Pioneers of Silver Lake Art Community return to their original studio with an art exhibit hosted by MUSH


Ceramicist Robert Glover and Painter Bill Wheeler, return to the building at 1617 Silverlake Boulevard where they first launched their studios 50 years ago.

Robert Glover’s first experience with clay was at Chaffey Junior College under the inspired teaching of Tony Ivins. Awarded four yearly scholarships to the Los Angeles County Art Institute (Otis Art Institute) under mentors Peter Voulkos and Helen Watson. Graduated with an MFA in 1960 he began teaching at the Institute in 1962 and has recently retired after 39 years. Robert maintained the studio in the Silver Lake neighborhood for over 45 years and worked on commissions for private and commercial architectural clients.

Robert exhibited in solo and group shows at Janus Gallery and the Space Gallery in Los Angeles, Kitakyushu (Japan), New School (New York), and at museums in La Jolla, Laguna, San Francisco, Berkeley. New York and Los Angeles. His work has appeared in books and magazines such as, Leon Nigrosh, "Sculpting Clay" published by Davis Pub., Les Krantz, "American Artists: An Illustrated Survey of American contemporary Artists, John Conrad, "Contemporary Ceramics Techniques", Prentice/Hall, Art News, American Craft and reviews in the Los Angeles Times. Magazine photo essays have been published in Ceramics Monthly, Visions, ArtWeek, and Sculpture.

Robert moved to the desert in the fall of 2002 and in the spring of 2006, he began working at Silica Studios in Palm Springs.

In his own words Bill Wheeler recalls his move into the area: “In 1973 Bob Glover, who was one of my graduate advisors at Otis, and also a friend by then, was leasing both spaces on Silverlake Boulevard He told me he wanted to give up one of them. With my help he rented the space to a couple of Otis classmates and friends Ruth Kaspin and Sue Mitchell. Both of them also played classical piano, so when my grandmother's stuff came out of storage to be gotten rid of Sue and Ruth let me keep the piano in their newly leased studio. In 1975 it became apparent that I needed an independent creative studio from where I was working at the time as a printer for other artists' etchings and lithographs. Sue and Ruth were moving out and I was left with the choice of either getting rid of the piano, because there was no way to get it into my apartment, or taking over the space. I took over the space and the rest is history. To share the rent ($85/month which was a lot in those years) I had my friend and Otis classmate Drusilla Sumner move in. Together in May of 1976 we opened Studio 1617. Over the years we outgrew the space and we moved our art studio work spaces to other locations, retaining the space in Silver Lake as a fine art gallery, presenting works by many artists. In the 90's the art business changed and I began shifting the emphasis to Latin American crafts, focusing on Peruvian textiles and ceramics. In 2013 after 38 years in the same location I closed the business so I could concentrate on my own artwork again.”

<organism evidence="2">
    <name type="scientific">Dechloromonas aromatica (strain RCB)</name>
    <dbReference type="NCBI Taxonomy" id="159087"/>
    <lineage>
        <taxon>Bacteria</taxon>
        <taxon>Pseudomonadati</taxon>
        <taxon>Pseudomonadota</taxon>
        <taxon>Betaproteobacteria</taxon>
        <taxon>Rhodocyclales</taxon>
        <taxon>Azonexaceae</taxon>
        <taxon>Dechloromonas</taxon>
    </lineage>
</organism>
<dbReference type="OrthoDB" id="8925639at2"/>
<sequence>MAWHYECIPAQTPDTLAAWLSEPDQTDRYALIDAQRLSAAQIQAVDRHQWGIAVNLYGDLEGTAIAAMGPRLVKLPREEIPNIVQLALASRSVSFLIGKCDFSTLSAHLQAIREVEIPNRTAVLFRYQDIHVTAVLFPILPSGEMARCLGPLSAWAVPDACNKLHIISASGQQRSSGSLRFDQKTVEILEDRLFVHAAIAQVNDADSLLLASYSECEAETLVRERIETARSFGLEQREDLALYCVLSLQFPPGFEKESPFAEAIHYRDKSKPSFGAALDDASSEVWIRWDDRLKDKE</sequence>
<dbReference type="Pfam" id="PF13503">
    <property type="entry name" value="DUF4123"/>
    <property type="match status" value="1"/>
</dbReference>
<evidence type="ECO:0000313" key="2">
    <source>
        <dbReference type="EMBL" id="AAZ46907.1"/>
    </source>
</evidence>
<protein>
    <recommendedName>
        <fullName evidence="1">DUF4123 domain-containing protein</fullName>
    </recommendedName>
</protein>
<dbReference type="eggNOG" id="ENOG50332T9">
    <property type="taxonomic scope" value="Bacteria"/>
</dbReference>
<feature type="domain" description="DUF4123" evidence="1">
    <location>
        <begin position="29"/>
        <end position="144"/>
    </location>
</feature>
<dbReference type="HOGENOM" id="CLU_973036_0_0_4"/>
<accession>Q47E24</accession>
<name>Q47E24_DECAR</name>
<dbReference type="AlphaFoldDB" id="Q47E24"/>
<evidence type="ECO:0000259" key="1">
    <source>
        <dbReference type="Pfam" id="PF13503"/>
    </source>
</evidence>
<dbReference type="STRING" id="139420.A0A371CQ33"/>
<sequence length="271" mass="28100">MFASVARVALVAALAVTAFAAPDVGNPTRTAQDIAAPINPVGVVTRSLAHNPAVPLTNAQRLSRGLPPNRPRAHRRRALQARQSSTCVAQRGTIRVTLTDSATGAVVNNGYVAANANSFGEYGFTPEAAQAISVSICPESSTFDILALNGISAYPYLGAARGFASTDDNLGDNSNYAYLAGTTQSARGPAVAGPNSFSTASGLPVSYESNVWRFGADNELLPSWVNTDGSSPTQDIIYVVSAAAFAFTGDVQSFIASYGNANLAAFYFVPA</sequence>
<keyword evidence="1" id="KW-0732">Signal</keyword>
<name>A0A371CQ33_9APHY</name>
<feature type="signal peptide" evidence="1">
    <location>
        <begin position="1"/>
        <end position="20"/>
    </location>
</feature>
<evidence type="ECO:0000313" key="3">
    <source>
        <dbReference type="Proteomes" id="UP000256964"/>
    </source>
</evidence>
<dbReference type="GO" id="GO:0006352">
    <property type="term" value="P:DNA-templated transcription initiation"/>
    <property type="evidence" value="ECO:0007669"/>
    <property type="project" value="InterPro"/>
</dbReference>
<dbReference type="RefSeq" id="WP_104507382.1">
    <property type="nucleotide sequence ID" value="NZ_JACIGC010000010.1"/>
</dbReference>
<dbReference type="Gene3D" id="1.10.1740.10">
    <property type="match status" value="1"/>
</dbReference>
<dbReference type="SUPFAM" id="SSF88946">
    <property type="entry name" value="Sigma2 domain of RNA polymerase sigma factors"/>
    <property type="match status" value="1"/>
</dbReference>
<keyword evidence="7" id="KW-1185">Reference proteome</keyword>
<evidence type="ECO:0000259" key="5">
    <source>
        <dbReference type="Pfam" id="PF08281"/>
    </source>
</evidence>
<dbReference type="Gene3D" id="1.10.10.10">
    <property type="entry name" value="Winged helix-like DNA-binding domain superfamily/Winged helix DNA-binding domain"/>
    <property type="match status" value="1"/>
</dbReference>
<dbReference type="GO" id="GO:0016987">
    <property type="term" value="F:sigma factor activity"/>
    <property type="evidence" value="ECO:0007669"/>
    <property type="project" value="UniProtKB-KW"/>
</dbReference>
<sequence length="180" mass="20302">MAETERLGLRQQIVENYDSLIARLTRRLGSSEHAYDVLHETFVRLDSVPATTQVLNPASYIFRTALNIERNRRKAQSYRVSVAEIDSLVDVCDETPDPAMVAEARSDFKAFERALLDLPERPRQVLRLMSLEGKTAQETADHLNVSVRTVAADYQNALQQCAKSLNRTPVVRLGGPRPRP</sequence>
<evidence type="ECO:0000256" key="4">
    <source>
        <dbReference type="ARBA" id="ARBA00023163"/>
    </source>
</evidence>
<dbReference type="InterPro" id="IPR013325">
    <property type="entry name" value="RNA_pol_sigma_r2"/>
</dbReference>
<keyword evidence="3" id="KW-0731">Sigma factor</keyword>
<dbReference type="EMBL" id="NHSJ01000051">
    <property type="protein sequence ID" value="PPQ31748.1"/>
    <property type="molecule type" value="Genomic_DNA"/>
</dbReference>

Over the years, Silver Lake has become one of the nation’s most desirable destinations to visit and to live.  The area continues to attract young, conscientious artists with unique talents from all over the world.

Dedicated to creating a bridge between old and new and preserving the legacy of the arts in Silver Lake, MUSH invites you to this momentous exhibit in honor of the history of the arts community in Silver Lake.

Exhibit on display: 7/16/16 - 7/31/16
Opening reception with the artists: 7/16/16 from 3PM-7PM
Venue MUSH


 There's the interview with Bill and Bob before the exhibit.

(courtesy of Silver Lake History Collective)

Interviewers Jenifer Palmer-Lacy and Cheryl Revkin

Camera: Marco Larsen